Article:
water quality was still suffering from Hurricane Michael, and we
had a hard time finding fish. We managed a few Spanish mackerel
like this one Christie landed, but the big Spanish had not returned.
Sorry to say the highlight of their trip were the wonderful restaurants
they enjoyed after brutal days on the water. Doggone tough week to
be a guide...
were three boats/guides that week, and this is the best fish
landed on mine. Sandy Carpenter on October 26 with a very nice
landed at the Ft McRee rock jetty. On outgoing water a counter-clockwise
eddy forms on the
side of the jetty, and the fish sometimes hold
there waiting to ambush baitfish that are being swept out with
the current. We anchored close to shore just south of the jetty,
and Sandy using a full-sinking line worked the fly through
the swirling currents. It was expert-level fly-fishing, and she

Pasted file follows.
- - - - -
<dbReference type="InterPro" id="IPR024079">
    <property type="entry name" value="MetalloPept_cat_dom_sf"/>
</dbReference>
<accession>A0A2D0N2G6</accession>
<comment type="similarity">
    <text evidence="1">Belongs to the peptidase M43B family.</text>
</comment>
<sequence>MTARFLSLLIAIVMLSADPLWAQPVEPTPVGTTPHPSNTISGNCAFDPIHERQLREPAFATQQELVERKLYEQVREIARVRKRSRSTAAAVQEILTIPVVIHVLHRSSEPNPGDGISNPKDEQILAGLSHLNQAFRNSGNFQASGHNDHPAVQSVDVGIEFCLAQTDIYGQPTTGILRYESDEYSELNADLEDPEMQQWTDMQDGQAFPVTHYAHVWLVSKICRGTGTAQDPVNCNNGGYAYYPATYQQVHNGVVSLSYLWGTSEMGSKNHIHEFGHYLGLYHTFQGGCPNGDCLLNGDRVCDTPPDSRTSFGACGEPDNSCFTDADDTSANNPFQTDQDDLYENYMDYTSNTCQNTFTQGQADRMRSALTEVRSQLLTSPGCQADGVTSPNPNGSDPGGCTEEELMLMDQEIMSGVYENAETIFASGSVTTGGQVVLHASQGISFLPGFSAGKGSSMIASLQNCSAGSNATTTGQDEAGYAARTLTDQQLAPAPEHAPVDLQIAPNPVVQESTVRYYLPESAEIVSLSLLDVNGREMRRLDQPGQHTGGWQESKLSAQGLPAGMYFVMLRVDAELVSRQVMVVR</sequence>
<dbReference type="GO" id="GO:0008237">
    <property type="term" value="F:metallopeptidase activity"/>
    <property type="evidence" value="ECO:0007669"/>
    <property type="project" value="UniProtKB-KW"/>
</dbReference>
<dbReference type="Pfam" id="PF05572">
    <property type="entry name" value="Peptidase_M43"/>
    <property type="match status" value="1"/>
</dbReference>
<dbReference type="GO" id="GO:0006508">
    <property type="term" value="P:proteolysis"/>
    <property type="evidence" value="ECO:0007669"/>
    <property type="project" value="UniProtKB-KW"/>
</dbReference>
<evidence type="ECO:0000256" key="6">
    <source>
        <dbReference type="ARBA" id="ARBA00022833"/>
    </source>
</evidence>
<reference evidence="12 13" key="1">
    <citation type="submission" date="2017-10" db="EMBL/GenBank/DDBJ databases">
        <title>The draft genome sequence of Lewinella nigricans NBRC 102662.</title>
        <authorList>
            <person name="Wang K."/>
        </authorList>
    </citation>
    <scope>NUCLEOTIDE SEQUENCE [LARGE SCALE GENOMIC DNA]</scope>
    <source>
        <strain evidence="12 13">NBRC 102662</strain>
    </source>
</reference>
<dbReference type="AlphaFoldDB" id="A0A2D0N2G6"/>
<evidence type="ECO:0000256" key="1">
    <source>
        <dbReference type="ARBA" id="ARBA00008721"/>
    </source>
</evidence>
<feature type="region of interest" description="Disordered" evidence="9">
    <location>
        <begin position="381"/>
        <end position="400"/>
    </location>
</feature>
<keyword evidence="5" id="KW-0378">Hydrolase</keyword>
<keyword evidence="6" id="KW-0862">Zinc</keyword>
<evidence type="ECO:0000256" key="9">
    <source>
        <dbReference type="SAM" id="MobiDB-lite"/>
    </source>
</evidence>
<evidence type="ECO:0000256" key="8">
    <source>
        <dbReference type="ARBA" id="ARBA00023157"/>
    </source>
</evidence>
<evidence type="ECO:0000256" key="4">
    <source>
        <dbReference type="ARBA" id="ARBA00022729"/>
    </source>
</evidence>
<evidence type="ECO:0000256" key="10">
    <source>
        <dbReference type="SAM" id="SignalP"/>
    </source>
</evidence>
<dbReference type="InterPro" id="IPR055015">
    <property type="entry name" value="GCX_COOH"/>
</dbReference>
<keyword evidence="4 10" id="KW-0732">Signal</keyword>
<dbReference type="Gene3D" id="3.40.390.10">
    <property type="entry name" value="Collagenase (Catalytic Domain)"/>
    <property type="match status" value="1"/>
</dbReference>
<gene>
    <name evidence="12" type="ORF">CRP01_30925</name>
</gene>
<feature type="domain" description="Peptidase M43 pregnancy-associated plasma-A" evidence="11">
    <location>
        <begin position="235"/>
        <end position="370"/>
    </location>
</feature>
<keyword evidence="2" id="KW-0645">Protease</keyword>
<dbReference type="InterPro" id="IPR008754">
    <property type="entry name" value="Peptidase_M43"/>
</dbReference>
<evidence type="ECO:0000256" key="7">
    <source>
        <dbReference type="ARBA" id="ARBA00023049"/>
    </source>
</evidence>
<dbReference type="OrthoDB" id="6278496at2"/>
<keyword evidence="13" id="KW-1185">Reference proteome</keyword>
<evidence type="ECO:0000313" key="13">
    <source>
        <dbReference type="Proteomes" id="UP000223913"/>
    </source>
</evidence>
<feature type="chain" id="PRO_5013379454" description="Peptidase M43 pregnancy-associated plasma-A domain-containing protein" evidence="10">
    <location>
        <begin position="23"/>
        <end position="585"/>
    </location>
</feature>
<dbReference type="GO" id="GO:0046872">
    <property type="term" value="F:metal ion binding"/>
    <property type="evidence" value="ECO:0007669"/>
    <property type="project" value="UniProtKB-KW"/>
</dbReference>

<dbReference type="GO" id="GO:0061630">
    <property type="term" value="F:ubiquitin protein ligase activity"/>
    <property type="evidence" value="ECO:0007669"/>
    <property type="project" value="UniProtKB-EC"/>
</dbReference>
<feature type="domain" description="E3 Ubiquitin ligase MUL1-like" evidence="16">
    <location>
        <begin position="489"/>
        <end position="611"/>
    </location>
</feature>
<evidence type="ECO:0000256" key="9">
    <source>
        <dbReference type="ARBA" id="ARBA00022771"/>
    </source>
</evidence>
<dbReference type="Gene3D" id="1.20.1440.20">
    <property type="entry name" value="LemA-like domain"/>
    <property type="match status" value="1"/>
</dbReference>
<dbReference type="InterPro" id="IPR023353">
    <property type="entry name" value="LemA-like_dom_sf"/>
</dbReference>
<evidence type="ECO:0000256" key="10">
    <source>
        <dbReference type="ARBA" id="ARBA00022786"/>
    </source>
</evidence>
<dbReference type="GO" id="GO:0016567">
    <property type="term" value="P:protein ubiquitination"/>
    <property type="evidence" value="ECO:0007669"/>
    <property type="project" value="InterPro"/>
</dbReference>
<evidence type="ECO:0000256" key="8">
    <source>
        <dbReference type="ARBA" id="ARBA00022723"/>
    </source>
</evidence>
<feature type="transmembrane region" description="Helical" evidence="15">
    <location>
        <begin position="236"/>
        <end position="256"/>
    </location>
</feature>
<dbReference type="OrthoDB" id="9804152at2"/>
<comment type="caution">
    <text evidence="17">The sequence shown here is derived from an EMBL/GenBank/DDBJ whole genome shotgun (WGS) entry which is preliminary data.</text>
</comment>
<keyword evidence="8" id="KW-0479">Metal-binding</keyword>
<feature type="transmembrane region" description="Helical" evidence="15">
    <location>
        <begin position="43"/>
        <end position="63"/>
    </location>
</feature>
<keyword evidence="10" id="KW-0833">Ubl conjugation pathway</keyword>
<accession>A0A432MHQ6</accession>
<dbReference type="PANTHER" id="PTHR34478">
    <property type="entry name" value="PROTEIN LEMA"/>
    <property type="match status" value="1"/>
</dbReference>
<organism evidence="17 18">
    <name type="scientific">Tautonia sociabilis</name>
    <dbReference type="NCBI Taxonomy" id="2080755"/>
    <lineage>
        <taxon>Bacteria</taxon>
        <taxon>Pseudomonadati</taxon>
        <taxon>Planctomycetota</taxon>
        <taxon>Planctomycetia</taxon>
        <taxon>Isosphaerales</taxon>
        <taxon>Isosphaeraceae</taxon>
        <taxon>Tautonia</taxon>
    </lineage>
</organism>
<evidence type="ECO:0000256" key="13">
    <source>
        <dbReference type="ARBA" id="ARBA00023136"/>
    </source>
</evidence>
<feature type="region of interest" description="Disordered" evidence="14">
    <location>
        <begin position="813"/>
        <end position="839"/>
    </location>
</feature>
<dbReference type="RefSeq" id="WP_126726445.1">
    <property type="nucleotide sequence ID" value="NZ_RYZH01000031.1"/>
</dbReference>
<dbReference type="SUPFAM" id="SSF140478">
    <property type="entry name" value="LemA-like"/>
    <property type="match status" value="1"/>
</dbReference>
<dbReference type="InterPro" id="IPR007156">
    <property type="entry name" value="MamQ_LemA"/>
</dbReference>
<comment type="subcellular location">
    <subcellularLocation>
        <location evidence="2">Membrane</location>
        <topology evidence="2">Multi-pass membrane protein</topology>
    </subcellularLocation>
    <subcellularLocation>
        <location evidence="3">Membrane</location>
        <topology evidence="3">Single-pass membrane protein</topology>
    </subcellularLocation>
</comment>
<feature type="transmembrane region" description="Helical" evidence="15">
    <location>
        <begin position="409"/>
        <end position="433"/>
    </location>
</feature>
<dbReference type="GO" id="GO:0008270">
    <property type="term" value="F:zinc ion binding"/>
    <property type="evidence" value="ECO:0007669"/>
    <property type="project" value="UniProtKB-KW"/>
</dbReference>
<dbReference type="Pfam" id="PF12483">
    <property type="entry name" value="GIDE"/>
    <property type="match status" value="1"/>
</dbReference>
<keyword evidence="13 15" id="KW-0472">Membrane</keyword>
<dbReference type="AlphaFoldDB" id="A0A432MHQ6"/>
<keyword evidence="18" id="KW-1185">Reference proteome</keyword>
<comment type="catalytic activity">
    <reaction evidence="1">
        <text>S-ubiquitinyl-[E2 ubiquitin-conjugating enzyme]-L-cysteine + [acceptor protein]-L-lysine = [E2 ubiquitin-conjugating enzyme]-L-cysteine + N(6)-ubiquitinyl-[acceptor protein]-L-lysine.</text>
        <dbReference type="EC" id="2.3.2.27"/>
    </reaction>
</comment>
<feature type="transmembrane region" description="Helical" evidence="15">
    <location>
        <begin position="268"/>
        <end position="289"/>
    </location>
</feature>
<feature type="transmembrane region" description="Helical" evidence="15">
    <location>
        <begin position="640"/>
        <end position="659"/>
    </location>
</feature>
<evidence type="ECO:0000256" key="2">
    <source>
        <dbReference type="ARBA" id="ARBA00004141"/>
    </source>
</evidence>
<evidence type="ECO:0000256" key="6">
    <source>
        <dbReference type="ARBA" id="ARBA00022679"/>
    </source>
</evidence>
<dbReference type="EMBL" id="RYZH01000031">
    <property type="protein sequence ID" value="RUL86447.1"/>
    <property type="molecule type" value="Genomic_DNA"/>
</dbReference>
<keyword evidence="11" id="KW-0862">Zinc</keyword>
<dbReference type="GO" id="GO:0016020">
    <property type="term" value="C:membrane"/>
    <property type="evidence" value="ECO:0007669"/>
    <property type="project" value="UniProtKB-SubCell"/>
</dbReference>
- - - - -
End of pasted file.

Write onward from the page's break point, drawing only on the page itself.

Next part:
handled it beautifully. Her scream when this fish followed and
fly was priceless, and it got even better on the next cast when
the redfish nailed it. Good job, Sandy!
spent the morning of October 29 poling the flats with Steve Deeg
throwing various flies at very spooky redfish. We saw plenty
of fish but couldn't get one interested in the fly. After lunch
we shifted gears and tried the outside edge of one of our favorite
Spanish mackerel grass beds hoping for a wayward Spanish or possibly
a pompano. We anchored on the sand in about 6' of water, and Steve
blind-cast a clouser minnow onto the grass stripping
it back across the edge. Water was clear, and we saw a big
under the boat right on the bottom. After a while we saw another